Sen. Shelby Strikes Again

Senate Banking, Housing and Urban Affairs Chairman Chris Dodd (D-Conn.) has postponed a planned mark up of long-stalled legislation to revamp regulation of mortgage finance giants Fannie Mae and Freddie Mac because he and Sen. Richard Shelby (R-Ala.) have yet to reach agreement on the bill.

Negotiations are ongoing, said a Democratic aide. "Given the importance of the legislation, Sen. Dodd believes it's appropriate to allow more time to reach a bipartisan consensus," the aide said.

The mark up had been planned for May 6.

With only a one-seat Democratic majority on the panel, Dodd typically strives to reach agreement on legislation before convening the formal mark up so as to ensure bills come out of his committee with strong, bi-partisan support.

The House long ago passed its own overhaul of Fannie, Freddie and the 12 Federal Home Loan Banks, legislation that received the White House's support.

But Shelby is a staunch critic of Fannie and Freddie. While the White House has moved toward a more accepting attitude to the so-called government-sponsored enterprises given their role in helping alleviate the housing crunch, Shelby doesn't seem to be budging.

The canceled mark up was also supposed to see a vote on Dodd's measure to expand the Federal Housing Administration's insurance program to help distressed homeowners refinance into affordable mortgages. Dodd's bill is a companion to legislation sponsored by House Financial Services Chairman Barney Frank (D-Mass.), which his panel approved yesterday. Ten Republicans supported the measure.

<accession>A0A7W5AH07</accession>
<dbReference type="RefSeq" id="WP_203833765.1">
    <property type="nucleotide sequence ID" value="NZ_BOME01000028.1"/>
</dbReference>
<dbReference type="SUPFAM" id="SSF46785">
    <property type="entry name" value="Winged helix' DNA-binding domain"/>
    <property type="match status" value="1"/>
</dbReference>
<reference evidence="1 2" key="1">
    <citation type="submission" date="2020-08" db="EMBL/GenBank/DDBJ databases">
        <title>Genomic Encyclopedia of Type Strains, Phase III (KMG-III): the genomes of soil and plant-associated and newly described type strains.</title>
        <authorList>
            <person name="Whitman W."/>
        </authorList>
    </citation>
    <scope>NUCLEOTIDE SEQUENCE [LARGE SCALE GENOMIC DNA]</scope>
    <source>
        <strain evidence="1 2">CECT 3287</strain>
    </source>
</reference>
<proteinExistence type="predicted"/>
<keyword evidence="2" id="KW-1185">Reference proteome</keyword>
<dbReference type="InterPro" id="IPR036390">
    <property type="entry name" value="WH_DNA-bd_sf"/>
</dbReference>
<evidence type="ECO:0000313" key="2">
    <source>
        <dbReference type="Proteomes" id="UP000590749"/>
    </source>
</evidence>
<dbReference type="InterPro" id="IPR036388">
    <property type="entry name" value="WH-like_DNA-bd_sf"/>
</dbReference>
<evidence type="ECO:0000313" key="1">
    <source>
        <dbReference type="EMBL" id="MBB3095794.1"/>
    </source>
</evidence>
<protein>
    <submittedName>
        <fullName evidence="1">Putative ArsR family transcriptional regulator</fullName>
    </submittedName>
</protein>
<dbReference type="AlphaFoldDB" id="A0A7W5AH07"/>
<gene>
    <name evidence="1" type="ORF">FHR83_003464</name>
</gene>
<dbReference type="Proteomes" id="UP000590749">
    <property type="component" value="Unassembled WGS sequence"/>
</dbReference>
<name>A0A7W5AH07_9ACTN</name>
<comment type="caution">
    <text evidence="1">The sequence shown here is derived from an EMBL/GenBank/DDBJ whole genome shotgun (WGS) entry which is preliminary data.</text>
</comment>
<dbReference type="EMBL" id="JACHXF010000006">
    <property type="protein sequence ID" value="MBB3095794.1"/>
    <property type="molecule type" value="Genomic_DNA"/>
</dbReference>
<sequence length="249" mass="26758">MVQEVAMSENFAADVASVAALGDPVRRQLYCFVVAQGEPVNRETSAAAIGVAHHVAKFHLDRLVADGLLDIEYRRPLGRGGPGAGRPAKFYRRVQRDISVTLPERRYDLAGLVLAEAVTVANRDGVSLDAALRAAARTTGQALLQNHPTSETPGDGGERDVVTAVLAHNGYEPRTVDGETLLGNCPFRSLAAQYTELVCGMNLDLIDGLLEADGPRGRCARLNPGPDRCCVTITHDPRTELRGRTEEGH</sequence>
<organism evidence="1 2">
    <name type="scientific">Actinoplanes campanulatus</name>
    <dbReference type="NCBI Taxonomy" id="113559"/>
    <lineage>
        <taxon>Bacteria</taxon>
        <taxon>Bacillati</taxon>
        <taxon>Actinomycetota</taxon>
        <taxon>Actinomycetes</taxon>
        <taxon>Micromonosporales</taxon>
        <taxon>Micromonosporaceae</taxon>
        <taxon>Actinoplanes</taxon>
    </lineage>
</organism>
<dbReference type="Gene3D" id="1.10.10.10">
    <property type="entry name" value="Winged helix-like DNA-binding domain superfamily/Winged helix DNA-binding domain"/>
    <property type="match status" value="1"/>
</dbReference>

House leadership is likely to add Frank's FHA bill into a larger housing package that would include the Fannie and Freddie overhaul. Getting the Senate Banking panel to report out its own Fannie-Freddie bill and FHA insurance expansion would be helpful from a procedural standpoint should the House, as expected, pass its housing bundle and send it straight to the Senate floor.

While Shelby remains a major obstacle in the way of Frank's grand plan to get such a package to President Bush's desk by July 4, some lobbyists say that GOP leadership will eventually over rule his objections in order to get a deal done and show voters back home that they're responding to the housing and foreclosure crisis.